Climate Change and the City – Building Capacity for Urban Adaptation

Researchers from CURE have recently published an article in Progress in Planning titled; ‘Climate Change and the City – Building Capacity for Urban Adaptation’. The article draws on the outcomes of a collaborative research project, EcoCities, undertaken at the University of Manchester’s School of Environment and Development. The project was funded by Manchester based property company Bruntwood and the Oglesby Charitable Trust. EcoCities drew upon inter-disciplinary research on climate science, environmental planning and urban design working within a socio-technical framework to investigate climate change hazards, vulnerabilities and adaptation responses in the conurbation of Greater Manchester.

The starting point for the EcoCities project and the Progress in Planning article that emerged from it is the significant shifts in climate variables projected for the 21st century coupled with the observed impacts of recent extreme weather events. These ongoing changes ensure that adaptation to climate change is set to remain a pressing issue for urban areas over the coming decades. The article seeks to contribute to the widening debate about how the transformation of cities to respond to the changing climate is being understood, managed and achieved. The article focuses particularly on spatial planning, and building the capacity of this key mechanism for responding to the adaptation imperative in urban areas.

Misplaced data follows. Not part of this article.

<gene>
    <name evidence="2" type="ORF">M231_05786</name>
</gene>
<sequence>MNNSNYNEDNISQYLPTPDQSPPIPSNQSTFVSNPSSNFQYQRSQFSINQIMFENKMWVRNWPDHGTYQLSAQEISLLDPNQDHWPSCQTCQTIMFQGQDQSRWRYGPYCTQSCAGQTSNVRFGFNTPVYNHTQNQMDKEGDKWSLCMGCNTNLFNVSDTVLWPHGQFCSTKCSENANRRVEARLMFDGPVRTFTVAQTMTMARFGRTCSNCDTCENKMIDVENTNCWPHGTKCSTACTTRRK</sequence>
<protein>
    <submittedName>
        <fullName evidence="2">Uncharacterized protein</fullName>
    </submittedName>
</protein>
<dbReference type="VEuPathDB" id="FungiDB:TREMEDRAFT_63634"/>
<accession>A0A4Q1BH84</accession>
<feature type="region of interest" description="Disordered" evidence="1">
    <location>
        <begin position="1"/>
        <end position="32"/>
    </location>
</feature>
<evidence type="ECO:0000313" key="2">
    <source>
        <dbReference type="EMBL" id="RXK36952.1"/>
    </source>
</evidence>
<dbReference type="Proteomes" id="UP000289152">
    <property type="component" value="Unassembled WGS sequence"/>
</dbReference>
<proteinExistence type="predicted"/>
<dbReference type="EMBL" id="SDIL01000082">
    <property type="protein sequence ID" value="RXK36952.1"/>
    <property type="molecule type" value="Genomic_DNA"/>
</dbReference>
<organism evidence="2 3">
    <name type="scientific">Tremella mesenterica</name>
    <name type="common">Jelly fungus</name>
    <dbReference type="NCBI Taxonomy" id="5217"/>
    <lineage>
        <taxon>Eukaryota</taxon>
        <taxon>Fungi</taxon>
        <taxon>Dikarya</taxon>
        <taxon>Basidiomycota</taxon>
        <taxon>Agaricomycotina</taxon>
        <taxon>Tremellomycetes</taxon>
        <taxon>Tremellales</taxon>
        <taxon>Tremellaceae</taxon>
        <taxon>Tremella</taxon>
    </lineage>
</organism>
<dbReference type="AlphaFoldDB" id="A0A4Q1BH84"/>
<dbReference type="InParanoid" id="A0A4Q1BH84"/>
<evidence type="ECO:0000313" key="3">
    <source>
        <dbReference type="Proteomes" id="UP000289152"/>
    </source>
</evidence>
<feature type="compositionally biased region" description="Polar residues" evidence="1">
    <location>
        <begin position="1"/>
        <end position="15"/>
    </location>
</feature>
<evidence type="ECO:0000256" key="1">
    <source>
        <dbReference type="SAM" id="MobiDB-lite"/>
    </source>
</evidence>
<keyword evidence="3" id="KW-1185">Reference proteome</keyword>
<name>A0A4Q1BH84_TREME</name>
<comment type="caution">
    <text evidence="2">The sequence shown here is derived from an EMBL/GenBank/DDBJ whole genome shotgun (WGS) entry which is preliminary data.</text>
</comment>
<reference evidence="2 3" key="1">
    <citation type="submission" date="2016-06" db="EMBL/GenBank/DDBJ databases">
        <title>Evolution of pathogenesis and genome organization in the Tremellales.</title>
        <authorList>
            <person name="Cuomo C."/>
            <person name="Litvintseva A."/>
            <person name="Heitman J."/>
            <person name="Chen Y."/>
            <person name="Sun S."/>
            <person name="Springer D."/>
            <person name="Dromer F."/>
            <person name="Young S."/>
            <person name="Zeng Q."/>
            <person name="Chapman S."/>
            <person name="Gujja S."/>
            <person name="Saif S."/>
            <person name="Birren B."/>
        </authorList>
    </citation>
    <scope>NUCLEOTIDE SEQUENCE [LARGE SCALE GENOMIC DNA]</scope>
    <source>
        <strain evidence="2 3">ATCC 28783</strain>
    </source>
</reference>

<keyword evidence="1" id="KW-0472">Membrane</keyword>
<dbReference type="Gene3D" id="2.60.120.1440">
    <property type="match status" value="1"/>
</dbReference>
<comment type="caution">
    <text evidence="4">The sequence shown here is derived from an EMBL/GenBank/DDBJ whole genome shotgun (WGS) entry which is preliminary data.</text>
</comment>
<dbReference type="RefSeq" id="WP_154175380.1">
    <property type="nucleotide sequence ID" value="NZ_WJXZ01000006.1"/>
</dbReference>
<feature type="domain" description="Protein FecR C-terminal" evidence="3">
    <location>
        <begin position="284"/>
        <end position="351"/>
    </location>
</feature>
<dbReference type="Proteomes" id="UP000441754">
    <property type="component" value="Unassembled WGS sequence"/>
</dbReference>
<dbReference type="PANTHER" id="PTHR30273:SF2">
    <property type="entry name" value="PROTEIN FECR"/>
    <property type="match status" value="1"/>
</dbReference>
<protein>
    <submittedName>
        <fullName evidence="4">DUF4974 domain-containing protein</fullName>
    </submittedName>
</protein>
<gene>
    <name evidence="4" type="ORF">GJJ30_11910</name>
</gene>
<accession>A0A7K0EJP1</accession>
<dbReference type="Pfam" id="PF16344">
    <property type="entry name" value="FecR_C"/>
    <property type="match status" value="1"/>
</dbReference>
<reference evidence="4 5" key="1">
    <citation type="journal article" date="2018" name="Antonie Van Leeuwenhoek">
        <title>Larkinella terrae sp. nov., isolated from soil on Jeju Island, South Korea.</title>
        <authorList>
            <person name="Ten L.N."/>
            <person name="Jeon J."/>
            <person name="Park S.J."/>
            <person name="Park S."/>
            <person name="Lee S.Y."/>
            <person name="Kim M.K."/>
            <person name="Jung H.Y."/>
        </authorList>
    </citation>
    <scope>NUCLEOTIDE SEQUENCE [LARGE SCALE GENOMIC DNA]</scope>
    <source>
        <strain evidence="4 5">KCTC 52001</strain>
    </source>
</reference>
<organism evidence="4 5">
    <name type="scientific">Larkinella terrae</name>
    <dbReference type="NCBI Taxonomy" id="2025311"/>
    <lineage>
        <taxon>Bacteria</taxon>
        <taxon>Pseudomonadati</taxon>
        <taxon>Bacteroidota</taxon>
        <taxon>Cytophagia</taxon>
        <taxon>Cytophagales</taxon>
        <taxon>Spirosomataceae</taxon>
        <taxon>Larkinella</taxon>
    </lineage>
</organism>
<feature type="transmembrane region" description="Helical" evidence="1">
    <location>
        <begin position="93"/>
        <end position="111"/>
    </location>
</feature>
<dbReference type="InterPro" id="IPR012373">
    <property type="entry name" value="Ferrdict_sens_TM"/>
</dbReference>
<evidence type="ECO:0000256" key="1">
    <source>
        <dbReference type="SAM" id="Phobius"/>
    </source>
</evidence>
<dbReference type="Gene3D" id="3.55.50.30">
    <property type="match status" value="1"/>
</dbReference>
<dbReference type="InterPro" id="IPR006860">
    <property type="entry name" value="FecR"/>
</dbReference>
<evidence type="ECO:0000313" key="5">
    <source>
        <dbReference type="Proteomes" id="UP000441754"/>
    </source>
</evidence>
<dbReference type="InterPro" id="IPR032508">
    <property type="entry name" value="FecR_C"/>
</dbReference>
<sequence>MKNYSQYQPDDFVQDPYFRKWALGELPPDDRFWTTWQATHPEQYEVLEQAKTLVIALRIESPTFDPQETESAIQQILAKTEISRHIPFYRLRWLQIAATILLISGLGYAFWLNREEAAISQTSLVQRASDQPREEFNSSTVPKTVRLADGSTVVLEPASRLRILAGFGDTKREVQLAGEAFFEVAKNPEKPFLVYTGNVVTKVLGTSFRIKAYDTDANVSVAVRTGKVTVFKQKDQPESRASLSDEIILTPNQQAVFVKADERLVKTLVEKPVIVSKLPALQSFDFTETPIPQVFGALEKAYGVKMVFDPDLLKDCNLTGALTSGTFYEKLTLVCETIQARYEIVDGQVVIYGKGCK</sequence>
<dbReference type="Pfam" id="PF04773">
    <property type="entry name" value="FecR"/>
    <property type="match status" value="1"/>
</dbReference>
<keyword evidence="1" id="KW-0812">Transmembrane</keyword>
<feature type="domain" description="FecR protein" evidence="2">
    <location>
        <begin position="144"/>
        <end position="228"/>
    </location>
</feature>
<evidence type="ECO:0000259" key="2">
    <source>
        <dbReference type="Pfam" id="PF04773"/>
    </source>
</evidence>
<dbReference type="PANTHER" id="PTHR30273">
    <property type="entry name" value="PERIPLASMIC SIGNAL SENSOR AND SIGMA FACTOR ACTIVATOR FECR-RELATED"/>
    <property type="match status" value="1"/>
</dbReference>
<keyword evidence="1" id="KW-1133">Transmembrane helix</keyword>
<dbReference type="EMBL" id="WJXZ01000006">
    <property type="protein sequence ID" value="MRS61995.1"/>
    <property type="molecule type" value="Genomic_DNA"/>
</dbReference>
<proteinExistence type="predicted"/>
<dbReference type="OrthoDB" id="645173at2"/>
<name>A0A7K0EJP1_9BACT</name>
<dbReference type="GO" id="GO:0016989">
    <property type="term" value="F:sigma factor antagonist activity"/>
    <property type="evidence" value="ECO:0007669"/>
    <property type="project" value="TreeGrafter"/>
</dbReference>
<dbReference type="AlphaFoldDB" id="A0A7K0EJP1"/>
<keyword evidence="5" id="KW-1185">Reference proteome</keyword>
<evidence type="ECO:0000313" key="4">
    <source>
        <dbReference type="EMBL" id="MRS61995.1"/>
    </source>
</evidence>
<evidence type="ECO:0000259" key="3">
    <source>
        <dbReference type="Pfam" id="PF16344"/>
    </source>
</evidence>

Emerging transferable learning with potential relevance for adaptation planning in other cities and urban areas is drawn out to inform this rapidly emerging international agenda. These relate to building adaptive capacity and repositioning adaptation as a core element of progressive visions of urban futures. Five themes are discussed in the article that could support a move in this direction. These are localising adaptation; connecting adaptation to safeguarding future prosperity; understanding that adaptation is needed to protect the most vulnerable in society from climate risks; building the climate resilience of critical infrastructure; and strengthening the science-policy interface in the context of adaptation and resilience. Approaches to build adaptive capacity challenge traditional approaches to environmental and spatial planning, and the role of researchers in this process, raising questions over whether appropriate governance structures are in place to develop effective responses. The cross-cutting nature of the adaptation agenda exposes the silo based approaches that drive many agencies and organisations. The development of a collaborative, sociotechnical agenda is vital if we are to meet the climate change adaptation challenge in cities.

The article can be downloaded freely via open access by clicking here.

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